News from Russia: Russia once again speaks about constructing Turkish Stream to bypass Ukraine

16:54 Jul. 27, 2016

Russia once again speaks about constructing Turkish Stream to bypass Ukraine

Bulgaria South Stream Pipeline stoped (Getty Images)

On July 26, Turkey said it is ready to start building up the first pipeline

The Kremlin said they do not rule resuming the Turkish Stream project - constructing the pipeline under the Black Sea to supply Russian gas to Europe, bypassing Ukraine. 

The Ukrainian news agency UNIAN quotes Vladimir Putin's spokesman Dmitry Peskov as saying to journalists in Moscow.

"It is all about efficiency, all about commercial terms and political trust, which is the best guarantee for creating attractive economic conditions. Therefore, it is a complex issue, but certainly no one evades discussing the project", Peskov said.

Read also Turkey's President will visit Russia on August 9

"You know that we have been working in different directions, and you know that (Russia's energy giant) Gazprom did not idle its time away. You know that we work out alternative (gas) routes, and discuss options with our European partners," Peskov said.

On July 26, Turkey said they are ready to start constructing the first branch of the Turkish Stream pipeline.

Turkey's Economy Minister Nihat Zeybekchi said that "there are political solutions for settling the project further implementation."

According to him, the issue of construction of the Black Sea gas pipeline is now being negotiated with the Russian party.

"Turkish Stream is beneficial to both countries", the minister said.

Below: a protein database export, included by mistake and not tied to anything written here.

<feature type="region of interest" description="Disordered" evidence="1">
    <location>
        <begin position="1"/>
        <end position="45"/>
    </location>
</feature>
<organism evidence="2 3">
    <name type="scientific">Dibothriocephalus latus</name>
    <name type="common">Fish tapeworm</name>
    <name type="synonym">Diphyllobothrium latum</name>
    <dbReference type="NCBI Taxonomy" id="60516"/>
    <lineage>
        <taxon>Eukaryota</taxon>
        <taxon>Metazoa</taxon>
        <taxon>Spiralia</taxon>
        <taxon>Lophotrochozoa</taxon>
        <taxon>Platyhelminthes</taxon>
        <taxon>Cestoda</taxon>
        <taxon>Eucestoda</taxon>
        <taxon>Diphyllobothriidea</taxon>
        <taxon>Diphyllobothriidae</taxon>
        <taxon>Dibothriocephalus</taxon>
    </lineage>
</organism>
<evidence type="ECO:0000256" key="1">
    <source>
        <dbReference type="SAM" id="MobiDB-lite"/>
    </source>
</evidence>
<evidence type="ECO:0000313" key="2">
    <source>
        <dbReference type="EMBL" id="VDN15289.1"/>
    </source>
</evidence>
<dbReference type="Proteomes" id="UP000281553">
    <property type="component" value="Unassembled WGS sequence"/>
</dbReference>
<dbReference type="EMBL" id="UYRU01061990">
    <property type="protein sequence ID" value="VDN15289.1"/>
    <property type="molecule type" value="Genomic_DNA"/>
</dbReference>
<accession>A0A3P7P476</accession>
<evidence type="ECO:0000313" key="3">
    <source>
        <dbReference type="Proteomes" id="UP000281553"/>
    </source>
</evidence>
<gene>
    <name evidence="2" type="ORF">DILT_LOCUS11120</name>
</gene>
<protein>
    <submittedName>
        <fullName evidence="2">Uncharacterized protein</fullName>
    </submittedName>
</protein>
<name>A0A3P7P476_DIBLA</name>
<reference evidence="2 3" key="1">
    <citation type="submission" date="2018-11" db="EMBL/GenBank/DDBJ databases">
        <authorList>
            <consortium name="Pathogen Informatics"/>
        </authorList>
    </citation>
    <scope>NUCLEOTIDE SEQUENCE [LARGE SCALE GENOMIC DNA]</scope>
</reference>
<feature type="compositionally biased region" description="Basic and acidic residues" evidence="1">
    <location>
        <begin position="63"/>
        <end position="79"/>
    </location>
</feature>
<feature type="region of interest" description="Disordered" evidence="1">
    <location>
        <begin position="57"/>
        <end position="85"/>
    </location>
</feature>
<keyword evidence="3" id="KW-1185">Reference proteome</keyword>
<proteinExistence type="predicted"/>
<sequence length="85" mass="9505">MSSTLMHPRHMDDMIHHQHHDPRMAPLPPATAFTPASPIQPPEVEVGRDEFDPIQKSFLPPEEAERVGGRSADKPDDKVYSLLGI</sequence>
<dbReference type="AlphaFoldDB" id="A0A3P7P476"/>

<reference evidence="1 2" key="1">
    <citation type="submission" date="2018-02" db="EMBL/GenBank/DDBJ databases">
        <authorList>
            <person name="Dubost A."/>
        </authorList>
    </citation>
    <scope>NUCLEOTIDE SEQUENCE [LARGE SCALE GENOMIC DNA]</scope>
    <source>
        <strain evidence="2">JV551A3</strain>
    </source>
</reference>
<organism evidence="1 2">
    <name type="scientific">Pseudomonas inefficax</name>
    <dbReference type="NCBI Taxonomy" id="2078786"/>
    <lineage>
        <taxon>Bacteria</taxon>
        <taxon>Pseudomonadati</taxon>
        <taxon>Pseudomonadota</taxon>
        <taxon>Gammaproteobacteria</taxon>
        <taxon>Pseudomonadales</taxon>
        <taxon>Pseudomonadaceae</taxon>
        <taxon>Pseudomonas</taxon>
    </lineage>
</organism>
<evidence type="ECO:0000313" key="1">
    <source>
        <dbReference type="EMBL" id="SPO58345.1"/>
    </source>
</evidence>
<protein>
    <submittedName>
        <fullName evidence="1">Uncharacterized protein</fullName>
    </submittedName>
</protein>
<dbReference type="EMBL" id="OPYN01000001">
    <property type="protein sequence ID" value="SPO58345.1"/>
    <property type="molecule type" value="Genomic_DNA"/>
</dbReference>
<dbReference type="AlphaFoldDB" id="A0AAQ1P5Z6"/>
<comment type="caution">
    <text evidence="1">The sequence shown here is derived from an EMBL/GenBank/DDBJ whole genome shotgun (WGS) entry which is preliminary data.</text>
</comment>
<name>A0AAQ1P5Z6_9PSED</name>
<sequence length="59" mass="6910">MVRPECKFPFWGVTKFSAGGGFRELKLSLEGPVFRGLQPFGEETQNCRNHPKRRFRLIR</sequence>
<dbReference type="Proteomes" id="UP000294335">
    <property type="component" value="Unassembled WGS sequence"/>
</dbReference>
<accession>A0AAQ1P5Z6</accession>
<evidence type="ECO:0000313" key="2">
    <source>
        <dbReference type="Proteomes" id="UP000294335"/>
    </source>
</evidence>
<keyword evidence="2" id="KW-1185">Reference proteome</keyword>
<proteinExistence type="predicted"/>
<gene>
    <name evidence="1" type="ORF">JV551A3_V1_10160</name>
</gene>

Read also America calls on eastern Europe to end Russian energy dependence

In December 2014, Moscow and Ankara reached an agreement constructing the gas pipeline between Russia and Turkey under the Black Sea. The project, called Turkish Stream, envisaged for four branches with a total capacity of 63 million cubic meters of gas per year. Last year Kremlin froze the project in retaliation against Ankara for the shooting down of a Russian air force jet.

Back in 2013, Russia began work on the South Stream pipeline - Turkish Stream predecessor - that would have also bypassed Ukraine, taking Russia gas under the Black Sea, into Bulgaria and then through Serbia, Hungary and into Austria. But that project was abandoned by Russia back in December 2014 in the face of European Union opposition and heightened tensions over the invasion of Ukraine.


The special ships Normand Carrier and Normand Corona which will be used for South Stream gas pipeline construction arrived at the Black sea harbour of Varna some 450 kms (260 miles) east of the Bulgarian capital Sofia, Monday, Nov. 17, 2014. On August, 6, 2014, Bulgarian Government has frozen the construction of South Stream, following clear indications from Brussels that the EU executive would impose infringements on Bulgaria, unless the country re-negotiates its bilateral agreement with Russia for the construction of the pipeline, which is in breach of EU law (Getty Images) 

Read also Nord Stream-2 should comply with European, not Russian rules - EC officials

Russia's planned Nord Stream pipeline to Germany also looks doomed after a group of 10 European governments published a letter saying the project ran counter to European Union interests and risked destabilizing Ukraine.





comments powered by Disqus


Politics20:07 Dec. 3, 2016
Ukraine insists on NATO PA meeting in Kyiv - Gerashchenko
Politics19:34 Dec. 3, 2016
Russia's spreading of fakes ‘is beyond propaganda' – U.S. Intel
Politics16:41 Dec. 3, 2016
Politician makes claims about 'massive corruption' in Ukraine
Politics15:45 Dec. 3, 2016
U.S. failed to separate opposition from terrorists in Syria – Moscow
Politics12:02 Dec. 3, 2016
Lavrov ‘doesn't understand' why Kyiv continues military operation
Subscribe to receive regular email updates about Ukraine and Eastern Europe